Police warn of new card skimmers and Coach Prime brings Boulder $113.2 million

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Prime Leaves Behind $113.2 Million In Revenue

A new study by Visit Boulder finds that the popularity of CU football Coach Deion Sanders brought the city $113.2 million during the 2023 football season. 

Visit Boulder says the money comes from retail, food and beverage, transportation, lodging and events. 

According to 9NEWS, the football games with the largest economic impact were the Buff’s games against USC and Nebraska, with both games leaving behind $21.6 million in revenue. 

Apart from the Boulder-wide profit, CU has also seen an increase in prospective student interest, with a 26% increase in new student applications. 

 

New Gas Station Credit Card Skimmers

Aurora Police are warning the public about consumer fraud devices turning up in gas pumps and ATMs in the Denver metro area.

The devices are virtually undetectable skimmers inside credit card readers, according to Aurora PD. The skimmers read unprotected data on the cards during transactions.

Police say that some of  the skimmers even have tiny “pinhole” cameras that can capture PIN numbers as they’re entered.

To protect from skimmers, Aurora PD recommends users cover the keypad with their hand when entering a card pin, opt for a credit card instead of a debit card and link their card to an Apple or Google payment app. 

 

$240,000 Medication Isn’t Unaffordable, According To Colorado Board 

The Colorado Prescription Drug Affordability Board has voted that a medication costing over $240,000 dollars a year does not qualify as “unaffordable,” according to The Denver Post

In a first-in-the-nation vote Friday, Colorado’s board voted unanimously that Trifakta – a drug used to treat cystic fibrosis, a disease in which a person is susceptible to mucus build up in their lungs – should not be labeled as unaffordable because of the availability of coupons to cover the cost.  In an investigation, during which Trifakta threatened to pull its drug from shelves, Colorado’s drug affordability board found that the drug costs $6,000 to produce. 

If the board had determined that Trifakta was unaffordable, they would have the power to place a cap on the drug’s retail price.

 

Boulder Reporting Lab Uncovers New Information 

A new investigation from Boulder Reporting Lab and the CU Boulder Center for Environmental Journalism has uncovered environmental and health effects from a nonoperational power plant located just east of Boulder city limits.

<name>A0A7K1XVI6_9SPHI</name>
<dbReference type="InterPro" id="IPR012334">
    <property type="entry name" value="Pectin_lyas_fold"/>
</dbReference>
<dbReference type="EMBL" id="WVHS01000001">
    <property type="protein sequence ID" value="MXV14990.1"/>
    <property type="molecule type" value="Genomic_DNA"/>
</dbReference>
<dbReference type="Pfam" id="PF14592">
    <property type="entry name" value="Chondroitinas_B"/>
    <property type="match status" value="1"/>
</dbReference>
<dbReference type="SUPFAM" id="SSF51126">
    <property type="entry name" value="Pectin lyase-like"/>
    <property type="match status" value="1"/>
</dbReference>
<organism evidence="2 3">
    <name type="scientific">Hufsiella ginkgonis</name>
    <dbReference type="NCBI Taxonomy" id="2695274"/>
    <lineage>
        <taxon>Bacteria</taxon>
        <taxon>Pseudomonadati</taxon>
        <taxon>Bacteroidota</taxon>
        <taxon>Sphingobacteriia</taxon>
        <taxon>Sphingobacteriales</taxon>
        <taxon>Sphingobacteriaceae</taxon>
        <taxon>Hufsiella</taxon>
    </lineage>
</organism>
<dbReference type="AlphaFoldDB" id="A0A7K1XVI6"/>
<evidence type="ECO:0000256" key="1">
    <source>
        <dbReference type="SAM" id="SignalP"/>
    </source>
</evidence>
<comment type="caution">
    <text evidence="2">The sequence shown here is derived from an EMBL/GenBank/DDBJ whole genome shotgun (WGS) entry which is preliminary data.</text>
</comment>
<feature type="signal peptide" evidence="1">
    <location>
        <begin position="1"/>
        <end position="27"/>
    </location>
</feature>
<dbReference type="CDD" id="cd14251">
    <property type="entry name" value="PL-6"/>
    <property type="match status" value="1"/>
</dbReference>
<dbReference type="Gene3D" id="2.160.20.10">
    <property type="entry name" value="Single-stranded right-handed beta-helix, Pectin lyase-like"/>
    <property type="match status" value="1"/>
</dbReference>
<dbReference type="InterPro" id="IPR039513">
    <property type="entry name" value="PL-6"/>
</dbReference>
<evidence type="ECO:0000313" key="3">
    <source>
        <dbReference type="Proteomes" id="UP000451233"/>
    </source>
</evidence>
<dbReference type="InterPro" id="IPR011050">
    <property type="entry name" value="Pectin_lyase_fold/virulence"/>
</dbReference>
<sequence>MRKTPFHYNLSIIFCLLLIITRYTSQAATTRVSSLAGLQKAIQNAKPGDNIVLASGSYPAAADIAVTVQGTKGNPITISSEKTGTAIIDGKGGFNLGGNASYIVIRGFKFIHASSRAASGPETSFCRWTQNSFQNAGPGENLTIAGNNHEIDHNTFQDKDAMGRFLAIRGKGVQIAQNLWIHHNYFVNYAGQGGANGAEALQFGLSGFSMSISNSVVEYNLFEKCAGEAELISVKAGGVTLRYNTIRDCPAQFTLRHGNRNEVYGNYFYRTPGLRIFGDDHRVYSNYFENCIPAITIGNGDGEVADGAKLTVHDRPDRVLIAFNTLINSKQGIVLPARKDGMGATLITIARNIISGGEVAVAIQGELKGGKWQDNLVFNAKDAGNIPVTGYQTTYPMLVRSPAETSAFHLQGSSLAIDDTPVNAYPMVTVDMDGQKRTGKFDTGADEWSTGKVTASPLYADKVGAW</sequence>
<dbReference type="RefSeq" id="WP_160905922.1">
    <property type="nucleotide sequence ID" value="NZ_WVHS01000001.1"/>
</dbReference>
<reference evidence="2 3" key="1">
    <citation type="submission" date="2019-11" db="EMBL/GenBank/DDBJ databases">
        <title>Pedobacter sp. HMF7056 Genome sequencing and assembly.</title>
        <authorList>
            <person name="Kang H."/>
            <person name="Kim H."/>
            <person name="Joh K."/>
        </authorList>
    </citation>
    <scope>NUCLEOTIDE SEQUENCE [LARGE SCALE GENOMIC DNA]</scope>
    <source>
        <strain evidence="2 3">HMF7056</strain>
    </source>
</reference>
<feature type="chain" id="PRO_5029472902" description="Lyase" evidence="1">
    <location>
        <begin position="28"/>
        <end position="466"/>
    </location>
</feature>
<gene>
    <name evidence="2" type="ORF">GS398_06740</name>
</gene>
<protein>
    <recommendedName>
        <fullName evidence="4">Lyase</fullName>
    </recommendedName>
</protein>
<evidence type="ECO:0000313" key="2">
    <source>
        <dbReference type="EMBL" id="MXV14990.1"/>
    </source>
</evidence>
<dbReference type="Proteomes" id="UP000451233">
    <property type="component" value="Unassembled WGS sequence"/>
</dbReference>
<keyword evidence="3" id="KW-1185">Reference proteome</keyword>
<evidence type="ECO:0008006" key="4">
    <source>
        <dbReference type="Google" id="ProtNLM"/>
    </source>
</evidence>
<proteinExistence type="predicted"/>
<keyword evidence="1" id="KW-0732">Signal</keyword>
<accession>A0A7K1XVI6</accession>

Valmont Power Station was operational for more than 90 years and dumped the coal ash in a landfill that spans 15 acres between Valmont Butte and Leggett Reservoir. 

According to the Boulder Reporting Lab, contaminants from the landfill have leaked into Boulder water wells at unsafe levels. The contaminants can lead to liver and kidney damage. 

Xcel began testing underground water at the power plant in 2017. The Environmental Protection Agency requires Xcel to make their findings public, but the Boulder Reporting Lab found that much of the data was missing. Xcel hasn’t comment on the situation.

Xcel has voiced concerns about the contamination of Boulder water but has not formed concrete plans on tackling the issue. 

 

Affordable Housing Welcomes Its First Tenants

A new affordable housing building welcomed its first permanent residents Friday. 

The building, located south of downtown Denver, served as a Denver Health medical office building before the conversion.

Denver Housing Authority purchased the building from Denver Health in 2020 for $5 million. The housing authority then received $18 million for the affordable housing project from Enterprise Housing Credit Investments, a nonprofit. 

The building is nine stories, with 110 units in total. According to Axios Denver, 96 of those units are restricted to adults of age 55 or older and adults with disabilities. 

The second floor is reserved for unhoused patients discharged from Denver Health. 

Rent ranged from $950 to $1,250 a month, dependent on income.

Ivonne Olivas

Ivonne Olivas

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